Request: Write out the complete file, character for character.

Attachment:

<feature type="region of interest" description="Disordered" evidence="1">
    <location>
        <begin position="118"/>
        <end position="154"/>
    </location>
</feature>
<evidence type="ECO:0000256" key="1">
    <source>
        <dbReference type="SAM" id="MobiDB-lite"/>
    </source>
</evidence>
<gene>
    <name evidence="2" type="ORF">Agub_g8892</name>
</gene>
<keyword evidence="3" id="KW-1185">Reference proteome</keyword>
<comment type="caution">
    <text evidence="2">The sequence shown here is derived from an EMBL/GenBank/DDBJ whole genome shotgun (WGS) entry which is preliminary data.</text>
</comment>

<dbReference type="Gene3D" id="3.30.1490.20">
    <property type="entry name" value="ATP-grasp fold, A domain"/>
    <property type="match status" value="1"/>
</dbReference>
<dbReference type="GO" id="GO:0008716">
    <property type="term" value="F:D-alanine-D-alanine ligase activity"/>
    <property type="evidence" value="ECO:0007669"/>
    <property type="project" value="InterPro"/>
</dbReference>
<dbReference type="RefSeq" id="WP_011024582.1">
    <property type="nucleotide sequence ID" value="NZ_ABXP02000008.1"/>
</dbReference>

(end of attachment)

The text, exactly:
<feature type="region of interest" description="Disordered" evidence="1">
    <location>
        <begin position="118"/>
        <end position="154"/>
    </location>
</feature>
<evidence type="ECO:0000256" key="1">
    <source>
        <dbReference type="SAM" id="MobiDB-lite"/>
    </source>
</evidence>
<gene>
    <name evidence="2" type="ORF">Agub_g8892</name>
</gene>
<keyword evidence="3" id="KW-1185">Reference proteome</keyword>
<comment type="caution">
    <text evidence="2">The sequence shown here is derived from an EMBL/GenBank/DDBJ whole genome shotgun (WGS) entry which is preliminary data.</text>
</comment>

<dbReference type="Gene3D" id="3.30.1490.20">
    <property type="entry name" value="ATP-grasp fold, A domain"/>
    <property type="match status" value="1"/>
</dbReference>
<dbReference type="GO" id="GO:0008716">
    <property type="term" value="F:D-alanine-D-alanine ligase activity"/>
    <property type="evidence" value="ECO:0007669"/>
    <property type="project" value="InterPro"/>
</dbReference>
<dbReference type="RefSeq" id="WP_011024582.1">
    <property type="nucleotide sequence ID" value="NZ_ABXP02000008.1"/>
</dbReference>